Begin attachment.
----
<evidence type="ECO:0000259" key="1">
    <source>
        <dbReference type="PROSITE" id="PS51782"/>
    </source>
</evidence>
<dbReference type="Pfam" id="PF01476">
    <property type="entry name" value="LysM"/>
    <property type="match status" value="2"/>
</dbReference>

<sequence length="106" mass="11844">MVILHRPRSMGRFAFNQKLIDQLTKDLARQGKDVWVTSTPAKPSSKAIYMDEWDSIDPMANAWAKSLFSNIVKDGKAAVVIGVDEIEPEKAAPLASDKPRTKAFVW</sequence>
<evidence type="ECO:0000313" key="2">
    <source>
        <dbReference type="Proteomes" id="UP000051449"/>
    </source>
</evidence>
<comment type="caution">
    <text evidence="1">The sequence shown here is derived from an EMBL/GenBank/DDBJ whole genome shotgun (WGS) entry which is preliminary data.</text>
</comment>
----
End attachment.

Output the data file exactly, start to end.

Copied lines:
<evidence type="ECO:0000259" key="1">
    <source>
        <dbReference type="PROSITE" id="PS51782"/>
    </source>
</evidence>
<dbReference type="Pfam" id="PF01476">
    <property type="entry name" value="LysM"/>
    <property type="match status" value="2"/>
</dbReference>

<sequence length="106" mass="11844">MVILHRPRSMGRFAFNQKLIDQLTKDLARQGKDVWVTSTPAKPSSKAIYMDEWDSIDPMANAWAKSLFSNIVKDGKAAVVIGVDEIEPEKAAPLASDKPRTKAFVW</sequence>
<evidence type="ECO:0000313" key="2">
    <source>
        <dbReference type="Proteomes" id="UP000051449"/>
    </source>
</evidence>
<comment type="caution">
    <text evidence="1">The sequence shown here is derived from an EMBL/GenBank/DDBJ whole genome shotgun (WGS) entry which is preliminary data.</text>
</comment>